After overthrowing the dictatorship of Ferdinand E. Marcos, Filipinos rewrote the fundamental law of the country. This time they wrote provisions that strengthened their position against the government. The strengthened their rights and put many safeguards against the abuse of power. They also directed Congress to write a Local Government Code that mandated their participation at levels that were unheard of in the country’s history.
Today, the Local Government Code contains many provisions that reshaped the landscape for the extractive industry. Mining companies can no longer operate without first securing the consent of the local legislative councils. The State must first conduct consultations with various stakeholders before they can implement their projects. Local governments now legislate to protect the welfare of their constituents.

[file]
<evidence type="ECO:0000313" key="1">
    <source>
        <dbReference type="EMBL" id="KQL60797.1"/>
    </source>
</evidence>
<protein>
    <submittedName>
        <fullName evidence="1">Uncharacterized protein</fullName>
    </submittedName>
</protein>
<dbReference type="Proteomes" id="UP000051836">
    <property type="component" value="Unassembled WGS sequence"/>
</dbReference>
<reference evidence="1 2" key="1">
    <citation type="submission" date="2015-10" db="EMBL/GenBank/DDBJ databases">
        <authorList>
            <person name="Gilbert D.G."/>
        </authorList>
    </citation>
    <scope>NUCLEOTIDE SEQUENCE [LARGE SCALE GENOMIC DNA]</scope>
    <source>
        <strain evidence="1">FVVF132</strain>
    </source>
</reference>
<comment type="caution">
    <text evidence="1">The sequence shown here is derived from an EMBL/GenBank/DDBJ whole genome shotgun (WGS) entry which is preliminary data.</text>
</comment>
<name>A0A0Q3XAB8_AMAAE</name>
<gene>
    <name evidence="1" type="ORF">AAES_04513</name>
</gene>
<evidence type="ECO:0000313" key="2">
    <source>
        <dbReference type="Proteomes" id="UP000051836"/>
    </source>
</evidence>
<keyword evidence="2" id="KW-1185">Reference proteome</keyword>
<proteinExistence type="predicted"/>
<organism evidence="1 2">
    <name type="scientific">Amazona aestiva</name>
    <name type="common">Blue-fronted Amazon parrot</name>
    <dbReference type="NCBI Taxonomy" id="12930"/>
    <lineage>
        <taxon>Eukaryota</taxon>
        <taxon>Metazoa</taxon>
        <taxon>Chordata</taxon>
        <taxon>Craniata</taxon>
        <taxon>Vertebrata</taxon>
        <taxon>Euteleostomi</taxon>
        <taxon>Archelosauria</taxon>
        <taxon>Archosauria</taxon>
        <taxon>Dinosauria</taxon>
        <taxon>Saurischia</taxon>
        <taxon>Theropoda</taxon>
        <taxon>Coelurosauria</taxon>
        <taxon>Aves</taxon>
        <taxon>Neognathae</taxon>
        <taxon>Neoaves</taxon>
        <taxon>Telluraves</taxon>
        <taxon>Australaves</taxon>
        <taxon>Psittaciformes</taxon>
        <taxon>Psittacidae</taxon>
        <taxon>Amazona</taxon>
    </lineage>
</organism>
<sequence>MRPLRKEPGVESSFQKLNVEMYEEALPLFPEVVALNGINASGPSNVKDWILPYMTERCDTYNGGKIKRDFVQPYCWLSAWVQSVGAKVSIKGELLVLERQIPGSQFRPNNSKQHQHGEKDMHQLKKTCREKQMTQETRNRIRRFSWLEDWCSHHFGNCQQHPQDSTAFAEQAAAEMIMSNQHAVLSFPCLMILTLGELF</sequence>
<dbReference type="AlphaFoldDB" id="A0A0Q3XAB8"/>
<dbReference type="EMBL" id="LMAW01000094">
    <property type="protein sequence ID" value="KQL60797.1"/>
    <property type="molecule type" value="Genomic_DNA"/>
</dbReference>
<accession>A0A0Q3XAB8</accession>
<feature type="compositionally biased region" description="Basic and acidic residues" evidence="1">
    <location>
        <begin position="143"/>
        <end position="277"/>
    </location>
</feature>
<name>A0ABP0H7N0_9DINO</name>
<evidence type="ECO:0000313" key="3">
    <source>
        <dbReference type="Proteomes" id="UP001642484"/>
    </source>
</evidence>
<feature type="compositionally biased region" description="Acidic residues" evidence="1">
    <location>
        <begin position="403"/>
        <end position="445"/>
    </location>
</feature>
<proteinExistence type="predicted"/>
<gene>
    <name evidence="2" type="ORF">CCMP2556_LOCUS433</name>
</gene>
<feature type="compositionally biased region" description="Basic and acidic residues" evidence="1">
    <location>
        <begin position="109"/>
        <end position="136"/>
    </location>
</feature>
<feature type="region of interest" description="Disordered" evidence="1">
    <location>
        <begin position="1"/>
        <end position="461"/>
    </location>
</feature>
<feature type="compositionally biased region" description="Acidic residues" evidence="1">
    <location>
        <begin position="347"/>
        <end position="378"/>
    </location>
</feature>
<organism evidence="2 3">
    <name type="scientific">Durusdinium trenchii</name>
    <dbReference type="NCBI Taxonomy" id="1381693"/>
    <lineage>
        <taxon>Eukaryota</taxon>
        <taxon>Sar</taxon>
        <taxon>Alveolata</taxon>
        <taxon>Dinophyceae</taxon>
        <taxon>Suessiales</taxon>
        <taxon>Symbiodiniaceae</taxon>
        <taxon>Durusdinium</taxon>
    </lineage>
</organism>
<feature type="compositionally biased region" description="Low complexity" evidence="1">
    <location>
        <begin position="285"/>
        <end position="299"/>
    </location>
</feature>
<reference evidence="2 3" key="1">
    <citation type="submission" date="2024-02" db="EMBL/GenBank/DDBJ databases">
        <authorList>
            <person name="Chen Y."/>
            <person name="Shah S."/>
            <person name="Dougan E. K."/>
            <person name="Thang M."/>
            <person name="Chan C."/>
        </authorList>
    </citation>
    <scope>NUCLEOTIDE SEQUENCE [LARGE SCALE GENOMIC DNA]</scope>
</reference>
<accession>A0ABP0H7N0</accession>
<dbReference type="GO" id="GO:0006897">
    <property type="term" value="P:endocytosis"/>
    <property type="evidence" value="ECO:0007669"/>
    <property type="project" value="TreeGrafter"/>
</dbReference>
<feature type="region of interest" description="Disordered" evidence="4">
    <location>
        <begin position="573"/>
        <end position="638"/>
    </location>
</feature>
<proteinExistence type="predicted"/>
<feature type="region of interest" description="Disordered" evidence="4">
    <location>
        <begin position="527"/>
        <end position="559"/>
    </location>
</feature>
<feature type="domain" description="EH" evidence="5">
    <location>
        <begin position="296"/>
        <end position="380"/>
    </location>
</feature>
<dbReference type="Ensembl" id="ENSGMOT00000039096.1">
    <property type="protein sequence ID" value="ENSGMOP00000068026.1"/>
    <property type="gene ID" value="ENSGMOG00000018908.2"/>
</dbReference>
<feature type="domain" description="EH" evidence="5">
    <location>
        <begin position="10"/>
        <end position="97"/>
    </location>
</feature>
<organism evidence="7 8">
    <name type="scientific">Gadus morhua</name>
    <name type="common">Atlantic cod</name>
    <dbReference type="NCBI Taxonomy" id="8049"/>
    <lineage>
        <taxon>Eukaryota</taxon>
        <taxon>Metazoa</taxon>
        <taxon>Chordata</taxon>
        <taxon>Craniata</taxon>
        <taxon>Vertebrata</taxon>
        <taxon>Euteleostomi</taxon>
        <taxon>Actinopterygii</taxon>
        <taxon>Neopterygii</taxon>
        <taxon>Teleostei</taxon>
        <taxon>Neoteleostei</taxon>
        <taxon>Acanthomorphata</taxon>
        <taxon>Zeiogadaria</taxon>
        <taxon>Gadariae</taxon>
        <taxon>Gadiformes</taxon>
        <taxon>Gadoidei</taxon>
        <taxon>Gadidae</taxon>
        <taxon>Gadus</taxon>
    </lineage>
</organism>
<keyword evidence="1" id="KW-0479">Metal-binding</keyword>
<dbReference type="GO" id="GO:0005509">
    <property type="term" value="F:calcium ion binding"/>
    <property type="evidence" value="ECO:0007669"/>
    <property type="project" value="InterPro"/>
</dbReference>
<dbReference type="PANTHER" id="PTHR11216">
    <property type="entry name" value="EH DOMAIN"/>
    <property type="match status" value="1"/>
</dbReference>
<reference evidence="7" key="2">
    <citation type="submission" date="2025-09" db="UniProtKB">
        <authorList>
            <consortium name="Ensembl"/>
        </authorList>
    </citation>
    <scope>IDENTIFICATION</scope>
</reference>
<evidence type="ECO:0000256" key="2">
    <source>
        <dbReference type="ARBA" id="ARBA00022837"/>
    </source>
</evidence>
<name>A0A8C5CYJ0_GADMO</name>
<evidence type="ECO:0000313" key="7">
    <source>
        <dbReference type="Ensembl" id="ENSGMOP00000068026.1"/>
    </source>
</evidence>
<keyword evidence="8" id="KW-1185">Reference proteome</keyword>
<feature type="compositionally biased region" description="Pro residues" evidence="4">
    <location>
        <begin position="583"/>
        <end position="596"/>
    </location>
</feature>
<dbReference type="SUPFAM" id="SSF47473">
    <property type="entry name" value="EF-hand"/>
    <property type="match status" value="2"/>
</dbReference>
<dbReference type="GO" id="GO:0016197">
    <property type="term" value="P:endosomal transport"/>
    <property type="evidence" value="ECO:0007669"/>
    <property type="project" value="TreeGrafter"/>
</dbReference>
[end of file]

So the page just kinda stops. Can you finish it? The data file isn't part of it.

This new legal framework has made things harder for the mining industry. In the past few years the national government has tried to circumvent these strictures in their behalf. President Benigno Aquino III issued Executive Order No. 79 essentially demanding that local governments agree with all his decisions. Issuances from the Department of Justice and the Department of Interior and Local Governments threaten local officials with administrative sanctions.
About the Author:
Atty. Dante Gatmaytan is a Professor in the UP College of Law where he teaches Constitutional Law, Legal Method, and Local Government Law. Before he entered the academe in 1998, he practiced law through public interest law offices working with rural poor communities involved in environment and natural resources law, indigenous people's rights, agrarian reform, and local governance.
He graduated with a Bachelor's Degree from Ateneo de Manila (B.S. Legal Management) in 1987 and a law degree (LLB) from the University of the Philippines in 1991. He holds Masters Degrees from Vermont Law School (cum laude) and the University of California, Los Angeles.
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